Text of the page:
Kafka stores data by topic and each topic is composed of several partitions, which represent a logical slice, or piece, of the records on that topic. Partitions may be replicated across brokers, creating a copy of each record sent to a partition and will be physically stored in a log sitting on multiple different brokers. The copies of the log are called replicas.

The number of copies of a partition is called the replication factor, and should be the same across all the partitions in a topic. It is this replication of record data that means Kafka applications can, when deployed and configured correctly, be resilient to the loss of one or more brokers from the cluster. Losing a broker means the loss of data if the log is not replicated (replication factor of 1).

Track replicas that are in sync

For record data, Kafka uses its own log replication protocol, rather than the quorum-based replication used in the control plane.

One broker is elected as the leader of a partition. The other brokers with replicas are called followers. Because brokers can crash or be restarted, Kafka needs to account for things like followers falling behind the leader or the leader ceasing to be available. To do this, Kafka distinguishes between followers that can keep up as new records are appended, and those that cannot. The replicas that are keeping up are in a subset of all the replicas of the partition, known as the insync replicas (ISR). A follower has in-sync status while it is regularly fetching all the latest records. 

When a producer attempts to send some records to the leader to be appended, it should wait for the leader to acknowledge that the records have been appended, and be prepared to resend those messages if an acknowledgement is not received, or does not indicate success.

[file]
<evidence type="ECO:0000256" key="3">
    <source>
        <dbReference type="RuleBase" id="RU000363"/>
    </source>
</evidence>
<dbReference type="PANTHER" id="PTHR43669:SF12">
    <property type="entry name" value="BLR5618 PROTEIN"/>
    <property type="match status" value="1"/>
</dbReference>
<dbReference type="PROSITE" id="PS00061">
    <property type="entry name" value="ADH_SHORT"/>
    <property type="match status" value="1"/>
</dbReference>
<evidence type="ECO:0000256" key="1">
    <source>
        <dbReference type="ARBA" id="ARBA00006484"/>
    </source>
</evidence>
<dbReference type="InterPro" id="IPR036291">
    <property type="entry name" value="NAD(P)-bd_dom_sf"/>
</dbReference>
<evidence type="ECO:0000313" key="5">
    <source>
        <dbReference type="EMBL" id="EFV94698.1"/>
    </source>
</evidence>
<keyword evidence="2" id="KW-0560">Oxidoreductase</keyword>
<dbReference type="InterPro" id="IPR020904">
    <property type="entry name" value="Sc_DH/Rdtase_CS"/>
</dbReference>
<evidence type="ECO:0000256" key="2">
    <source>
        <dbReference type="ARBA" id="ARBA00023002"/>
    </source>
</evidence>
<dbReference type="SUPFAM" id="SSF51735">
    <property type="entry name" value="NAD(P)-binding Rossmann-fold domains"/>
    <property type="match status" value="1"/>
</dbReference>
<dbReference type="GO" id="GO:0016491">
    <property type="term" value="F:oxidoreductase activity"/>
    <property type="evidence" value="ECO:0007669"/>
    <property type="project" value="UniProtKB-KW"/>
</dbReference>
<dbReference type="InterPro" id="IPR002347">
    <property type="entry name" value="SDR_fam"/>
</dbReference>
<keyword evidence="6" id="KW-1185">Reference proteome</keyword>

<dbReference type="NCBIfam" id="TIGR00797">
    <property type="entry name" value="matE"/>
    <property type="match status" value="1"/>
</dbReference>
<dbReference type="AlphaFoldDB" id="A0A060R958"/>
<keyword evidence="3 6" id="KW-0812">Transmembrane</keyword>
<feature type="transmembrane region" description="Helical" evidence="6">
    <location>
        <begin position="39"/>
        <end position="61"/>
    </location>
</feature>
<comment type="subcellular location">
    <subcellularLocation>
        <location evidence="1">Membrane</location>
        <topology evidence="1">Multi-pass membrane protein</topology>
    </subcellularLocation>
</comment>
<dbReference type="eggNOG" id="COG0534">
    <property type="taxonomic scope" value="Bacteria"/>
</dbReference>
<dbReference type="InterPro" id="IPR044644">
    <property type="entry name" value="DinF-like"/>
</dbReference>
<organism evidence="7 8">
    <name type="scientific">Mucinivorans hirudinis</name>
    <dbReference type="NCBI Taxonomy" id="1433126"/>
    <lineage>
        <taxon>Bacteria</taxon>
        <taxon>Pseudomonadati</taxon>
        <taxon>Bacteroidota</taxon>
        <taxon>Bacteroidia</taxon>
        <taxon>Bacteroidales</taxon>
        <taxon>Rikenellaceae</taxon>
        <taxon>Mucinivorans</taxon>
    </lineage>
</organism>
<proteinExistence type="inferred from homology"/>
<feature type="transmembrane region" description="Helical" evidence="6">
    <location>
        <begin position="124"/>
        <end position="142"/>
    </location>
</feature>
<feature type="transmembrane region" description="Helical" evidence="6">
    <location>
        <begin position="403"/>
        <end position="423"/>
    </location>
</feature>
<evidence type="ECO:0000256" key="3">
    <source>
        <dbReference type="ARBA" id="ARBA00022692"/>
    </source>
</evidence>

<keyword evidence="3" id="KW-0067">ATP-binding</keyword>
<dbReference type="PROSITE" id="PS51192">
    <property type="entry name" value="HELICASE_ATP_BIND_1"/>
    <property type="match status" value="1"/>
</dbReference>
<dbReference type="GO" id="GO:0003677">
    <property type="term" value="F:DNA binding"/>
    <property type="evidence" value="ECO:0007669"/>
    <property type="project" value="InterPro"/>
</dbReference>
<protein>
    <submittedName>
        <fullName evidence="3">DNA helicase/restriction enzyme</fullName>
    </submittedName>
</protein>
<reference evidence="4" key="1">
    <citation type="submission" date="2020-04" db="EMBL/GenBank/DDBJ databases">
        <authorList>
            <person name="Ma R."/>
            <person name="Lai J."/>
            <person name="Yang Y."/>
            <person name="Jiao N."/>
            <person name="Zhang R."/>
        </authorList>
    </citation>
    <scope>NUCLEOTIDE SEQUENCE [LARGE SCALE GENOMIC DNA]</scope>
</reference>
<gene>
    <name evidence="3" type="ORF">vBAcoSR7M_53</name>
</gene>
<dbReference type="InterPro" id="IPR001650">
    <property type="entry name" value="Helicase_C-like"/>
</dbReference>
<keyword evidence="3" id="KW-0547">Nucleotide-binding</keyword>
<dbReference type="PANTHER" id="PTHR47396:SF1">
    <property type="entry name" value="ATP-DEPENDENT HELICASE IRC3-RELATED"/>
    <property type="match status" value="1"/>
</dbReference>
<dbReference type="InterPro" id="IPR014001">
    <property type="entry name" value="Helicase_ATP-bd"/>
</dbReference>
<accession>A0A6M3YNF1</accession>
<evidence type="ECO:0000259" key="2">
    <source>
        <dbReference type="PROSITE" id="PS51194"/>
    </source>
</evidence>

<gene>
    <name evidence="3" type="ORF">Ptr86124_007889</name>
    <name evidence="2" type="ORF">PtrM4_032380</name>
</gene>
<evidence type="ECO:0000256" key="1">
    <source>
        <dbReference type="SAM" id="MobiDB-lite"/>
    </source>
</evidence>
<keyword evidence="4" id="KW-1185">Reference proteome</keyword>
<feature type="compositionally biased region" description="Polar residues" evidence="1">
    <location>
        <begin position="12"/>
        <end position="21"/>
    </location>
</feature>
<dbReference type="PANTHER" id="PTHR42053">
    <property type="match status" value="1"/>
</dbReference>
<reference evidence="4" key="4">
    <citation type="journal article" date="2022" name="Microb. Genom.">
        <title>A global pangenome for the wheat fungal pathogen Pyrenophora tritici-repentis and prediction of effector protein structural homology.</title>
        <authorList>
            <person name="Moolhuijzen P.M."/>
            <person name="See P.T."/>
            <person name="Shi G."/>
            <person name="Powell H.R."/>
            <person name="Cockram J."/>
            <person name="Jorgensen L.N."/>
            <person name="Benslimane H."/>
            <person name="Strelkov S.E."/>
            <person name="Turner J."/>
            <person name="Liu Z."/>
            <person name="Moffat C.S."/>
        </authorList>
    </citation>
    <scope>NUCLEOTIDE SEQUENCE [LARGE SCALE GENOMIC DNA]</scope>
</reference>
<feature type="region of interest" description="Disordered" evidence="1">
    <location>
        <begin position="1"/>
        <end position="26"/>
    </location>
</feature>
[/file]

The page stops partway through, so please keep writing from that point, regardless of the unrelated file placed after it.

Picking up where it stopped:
When a follower fails to make sufficient fetch requests to the leader to keep up, the leader removes it from the ISR—a fact that is persisted in the partition metadata in the control plane. This is controlled using the broker configuration parameter. If the leader should crash or be shut down, the control plane will choose another replica from the ISR to become the new leader.

Producers wanting to append records to the partition's log must talk to the new leader. Followers will refuse to append records from producers, forcing the producer to find the current leader and resend the records.

Combining durability and availability guarantees

Kafka provides another configuration that allows the producer to choose when the broker should send acknowledgements (acks) of produce requests, which corresponds to a commitment of durability.

  • acks=0 means the producer does not want acknowledgements. This is useful for messages that can be lost without affecting business activity. In this case high availability is not a consideration because whether records can be produced or consumed is nonessential. 
  • acks=1 means the broker will send acknowledgements to the producer once it has appended the records to the log, regardless if the other replicating brokers have already done so. Acknowledged records can still be lost, because of a broker crash or network partition. For example, if the leader crashes immediately after its local append, but before followers have received the appended records, then the new leader would never have received the acknowledged records.
  • acks=all (or acks=-1) means that the leader sends an acknowledgement only when all the brokers in the ISR have appended the records to their log.

High availability without high durability 

It is possible for a topic not to have a high durability guarantee and still require high availability. For those applications, acks=1 should be sufficient. More common is a requirement for a high availability and high durability guarantee. Acks=all has the potential to provide this requirement, but it is not sufficient on its own.  There is nothing preventing the ISR from being the set that contains only the leader. In this case, acks=all will be the same as acks=1.

The min.insync.replicas topic configuration (sometimes referred to as min ISR) can put a lower bound on how large the ISR must be for an acknowledgement to be sent to an acks=all producer. Using min.insync.replicas greater than 1 in combination with acks=all allows you to prevent the singleton ISR case and provide a meaningful durability guarantee.

Delaying the sending of the acknowledgement to the producer means the producer might not make progress. For example, where the producer limits the number of inflight requests or buffer sizes. Combining durability and availability guarantees is a tradeoff between the ability of the producer to send records, sometimes known as producer availability and ability of the replicas to store those records with high durability.

What does appended mean?